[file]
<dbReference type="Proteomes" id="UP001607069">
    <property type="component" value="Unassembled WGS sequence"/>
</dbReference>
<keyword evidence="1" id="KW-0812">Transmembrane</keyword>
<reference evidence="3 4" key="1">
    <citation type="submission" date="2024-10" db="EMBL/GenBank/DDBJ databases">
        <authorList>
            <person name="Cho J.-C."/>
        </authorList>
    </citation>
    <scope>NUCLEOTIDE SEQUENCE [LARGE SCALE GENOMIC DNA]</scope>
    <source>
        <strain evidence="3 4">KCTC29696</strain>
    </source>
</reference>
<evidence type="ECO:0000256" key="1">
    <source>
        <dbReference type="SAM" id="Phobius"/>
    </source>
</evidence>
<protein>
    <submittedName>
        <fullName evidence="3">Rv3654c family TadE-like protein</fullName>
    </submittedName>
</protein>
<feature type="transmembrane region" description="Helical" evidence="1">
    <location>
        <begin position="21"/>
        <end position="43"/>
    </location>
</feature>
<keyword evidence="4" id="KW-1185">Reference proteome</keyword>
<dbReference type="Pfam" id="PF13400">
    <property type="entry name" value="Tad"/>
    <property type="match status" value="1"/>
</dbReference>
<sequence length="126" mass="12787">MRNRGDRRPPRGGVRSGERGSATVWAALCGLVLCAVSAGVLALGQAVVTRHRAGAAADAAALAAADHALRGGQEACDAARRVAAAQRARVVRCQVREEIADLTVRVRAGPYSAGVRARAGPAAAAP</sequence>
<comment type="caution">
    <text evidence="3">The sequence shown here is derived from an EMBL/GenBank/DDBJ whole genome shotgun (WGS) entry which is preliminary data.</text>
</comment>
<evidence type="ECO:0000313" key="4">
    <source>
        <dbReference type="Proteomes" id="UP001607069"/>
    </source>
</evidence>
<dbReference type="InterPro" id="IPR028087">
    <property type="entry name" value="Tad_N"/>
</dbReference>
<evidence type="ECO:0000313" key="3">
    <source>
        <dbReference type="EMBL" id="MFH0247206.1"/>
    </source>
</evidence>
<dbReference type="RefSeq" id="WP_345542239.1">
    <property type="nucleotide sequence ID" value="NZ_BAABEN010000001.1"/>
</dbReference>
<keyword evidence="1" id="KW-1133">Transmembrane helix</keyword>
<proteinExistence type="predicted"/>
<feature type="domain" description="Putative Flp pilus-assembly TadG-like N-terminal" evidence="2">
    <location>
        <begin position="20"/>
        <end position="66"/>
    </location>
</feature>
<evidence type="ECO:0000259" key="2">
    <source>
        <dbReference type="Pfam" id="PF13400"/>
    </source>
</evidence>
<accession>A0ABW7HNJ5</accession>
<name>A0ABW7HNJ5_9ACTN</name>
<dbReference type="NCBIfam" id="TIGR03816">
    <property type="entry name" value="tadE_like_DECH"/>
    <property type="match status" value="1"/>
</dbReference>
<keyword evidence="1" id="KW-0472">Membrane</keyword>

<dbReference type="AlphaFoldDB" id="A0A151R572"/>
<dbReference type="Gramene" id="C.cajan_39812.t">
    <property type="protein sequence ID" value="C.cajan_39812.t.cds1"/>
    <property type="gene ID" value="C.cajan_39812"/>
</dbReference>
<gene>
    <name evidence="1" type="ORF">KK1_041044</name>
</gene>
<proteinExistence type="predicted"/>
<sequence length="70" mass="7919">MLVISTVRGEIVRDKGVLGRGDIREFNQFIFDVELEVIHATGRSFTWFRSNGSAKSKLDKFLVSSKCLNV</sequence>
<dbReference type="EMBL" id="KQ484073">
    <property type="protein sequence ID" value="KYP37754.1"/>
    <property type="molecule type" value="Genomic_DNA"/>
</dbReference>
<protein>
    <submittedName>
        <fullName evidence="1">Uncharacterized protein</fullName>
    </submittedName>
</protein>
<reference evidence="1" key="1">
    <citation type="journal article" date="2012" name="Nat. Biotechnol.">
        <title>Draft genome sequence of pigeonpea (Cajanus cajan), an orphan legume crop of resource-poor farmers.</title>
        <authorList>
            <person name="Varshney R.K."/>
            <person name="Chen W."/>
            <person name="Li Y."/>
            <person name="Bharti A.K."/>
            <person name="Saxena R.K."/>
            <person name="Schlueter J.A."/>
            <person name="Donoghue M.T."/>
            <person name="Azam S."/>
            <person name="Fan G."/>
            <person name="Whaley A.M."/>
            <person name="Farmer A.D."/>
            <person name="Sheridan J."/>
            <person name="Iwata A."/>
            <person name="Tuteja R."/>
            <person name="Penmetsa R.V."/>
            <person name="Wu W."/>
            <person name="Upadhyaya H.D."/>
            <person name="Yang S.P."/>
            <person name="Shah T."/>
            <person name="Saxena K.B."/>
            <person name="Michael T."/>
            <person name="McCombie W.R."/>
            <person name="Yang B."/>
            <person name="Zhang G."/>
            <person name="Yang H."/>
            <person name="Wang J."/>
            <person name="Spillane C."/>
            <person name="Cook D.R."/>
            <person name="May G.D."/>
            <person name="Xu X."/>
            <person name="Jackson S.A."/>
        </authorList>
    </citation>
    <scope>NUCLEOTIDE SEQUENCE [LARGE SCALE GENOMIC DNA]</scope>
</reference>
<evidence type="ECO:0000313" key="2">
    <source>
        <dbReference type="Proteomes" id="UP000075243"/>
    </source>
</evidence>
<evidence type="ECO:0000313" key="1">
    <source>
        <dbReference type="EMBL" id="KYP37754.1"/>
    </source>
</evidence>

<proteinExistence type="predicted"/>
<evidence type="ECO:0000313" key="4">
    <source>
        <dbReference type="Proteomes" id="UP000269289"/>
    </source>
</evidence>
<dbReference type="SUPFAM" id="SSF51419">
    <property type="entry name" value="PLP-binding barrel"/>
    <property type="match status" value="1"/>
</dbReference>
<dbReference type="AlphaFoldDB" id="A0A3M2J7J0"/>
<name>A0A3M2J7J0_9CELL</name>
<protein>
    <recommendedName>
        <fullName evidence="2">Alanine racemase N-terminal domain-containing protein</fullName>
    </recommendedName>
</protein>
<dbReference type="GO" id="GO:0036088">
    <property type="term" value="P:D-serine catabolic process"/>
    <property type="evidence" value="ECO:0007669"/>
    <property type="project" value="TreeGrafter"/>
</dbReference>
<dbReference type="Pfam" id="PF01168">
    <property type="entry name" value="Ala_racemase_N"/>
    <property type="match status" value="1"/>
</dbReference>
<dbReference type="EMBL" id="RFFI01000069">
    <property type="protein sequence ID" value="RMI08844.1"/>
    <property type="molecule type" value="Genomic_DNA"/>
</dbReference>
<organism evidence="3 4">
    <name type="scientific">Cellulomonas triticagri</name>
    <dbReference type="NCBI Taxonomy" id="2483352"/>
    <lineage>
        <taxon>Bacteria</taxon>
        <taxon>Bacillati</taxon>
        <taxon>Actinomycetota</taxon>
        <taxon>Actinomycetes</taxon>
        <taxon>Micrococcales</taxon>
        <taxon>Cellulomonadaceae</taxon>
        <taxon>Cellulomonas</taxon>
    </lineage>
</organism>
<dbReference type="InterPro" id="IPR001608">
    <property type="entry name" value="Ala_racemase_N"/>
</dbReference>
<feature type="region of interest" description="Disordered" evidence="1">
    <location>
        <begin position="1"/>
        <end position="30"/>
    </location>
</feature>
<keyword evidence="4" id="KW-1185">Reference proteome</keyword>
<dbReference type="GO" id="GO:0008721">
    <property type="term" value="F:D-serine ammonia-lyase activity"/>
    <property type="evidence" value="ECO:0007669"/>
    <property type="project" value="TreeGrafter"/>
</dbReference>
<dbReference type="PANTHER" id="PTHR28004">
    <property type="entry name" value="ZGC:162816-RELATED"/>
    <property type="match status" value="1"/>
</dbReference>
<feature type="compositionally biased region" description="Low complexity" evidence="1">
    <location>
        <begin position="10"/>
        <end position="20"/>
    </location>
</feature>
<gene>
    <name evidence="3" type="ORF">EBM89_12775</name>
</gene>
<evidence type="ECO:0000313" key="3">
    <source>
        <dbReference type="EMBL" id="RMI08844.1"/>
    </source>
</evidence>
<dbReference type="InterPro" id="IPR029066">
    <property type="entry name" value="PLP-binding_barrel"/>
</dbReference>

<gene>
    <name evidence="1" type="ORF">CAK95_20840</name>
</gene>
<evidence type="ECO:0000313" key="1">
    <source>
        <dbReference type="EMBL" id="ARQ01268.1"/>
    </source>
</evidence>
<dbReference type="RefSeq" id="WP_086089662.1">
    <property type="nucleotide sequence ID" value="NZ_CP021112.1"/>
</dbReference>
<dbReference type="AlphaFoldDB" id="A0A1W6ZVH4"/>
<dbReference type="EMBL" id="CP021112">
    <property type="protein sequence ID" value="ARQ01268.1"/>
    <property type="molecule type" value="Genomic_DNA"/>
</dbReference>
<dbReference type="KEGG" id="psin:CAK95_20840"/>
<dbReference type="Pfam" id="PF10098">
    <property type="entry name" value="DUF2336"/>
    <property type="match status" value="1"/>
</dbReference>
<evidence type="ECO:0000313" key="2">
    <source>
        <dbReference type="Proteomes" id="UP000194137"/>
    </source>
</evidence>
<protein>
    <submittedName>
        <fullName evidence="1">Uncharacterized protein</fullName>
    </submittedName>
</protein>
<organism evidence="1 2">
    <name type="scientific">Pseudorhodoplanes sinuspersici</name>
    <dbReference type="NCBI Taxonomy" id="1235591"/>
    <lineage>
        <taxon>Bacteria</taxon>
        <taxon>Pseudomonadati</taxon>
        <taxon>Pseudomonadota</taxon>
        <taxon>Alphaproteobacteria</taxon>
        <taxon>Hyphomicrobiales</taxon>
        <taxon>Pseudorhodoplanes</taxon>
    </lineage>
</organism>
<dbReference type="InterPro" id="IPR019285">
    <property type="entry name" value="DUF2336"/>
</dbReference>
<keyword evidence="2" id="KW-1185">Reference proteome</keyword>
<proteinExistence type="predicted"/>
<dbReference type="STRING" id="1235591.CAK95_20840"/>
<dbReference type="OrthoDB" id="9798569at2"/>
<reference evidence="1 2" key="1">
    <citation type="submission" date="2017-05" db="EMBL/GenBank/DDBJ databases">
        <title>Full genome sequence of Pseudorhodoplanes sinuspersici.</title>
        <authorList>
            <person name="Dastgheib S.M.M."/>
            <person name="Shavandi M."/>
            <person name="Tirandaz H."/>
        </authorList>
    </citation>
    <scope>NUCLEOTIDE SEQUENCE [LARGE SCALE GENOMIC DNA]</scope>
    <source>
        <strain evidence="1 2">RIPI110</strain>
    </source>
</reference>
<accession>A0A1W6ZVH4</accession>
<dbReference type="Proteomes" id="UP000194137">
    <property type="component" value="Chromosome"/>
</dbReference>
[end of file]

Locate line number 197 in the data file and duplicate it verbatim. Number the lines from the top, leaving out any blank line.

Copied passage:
<keyword evidence="4" id="KW-1185">Reference proteome</keyword>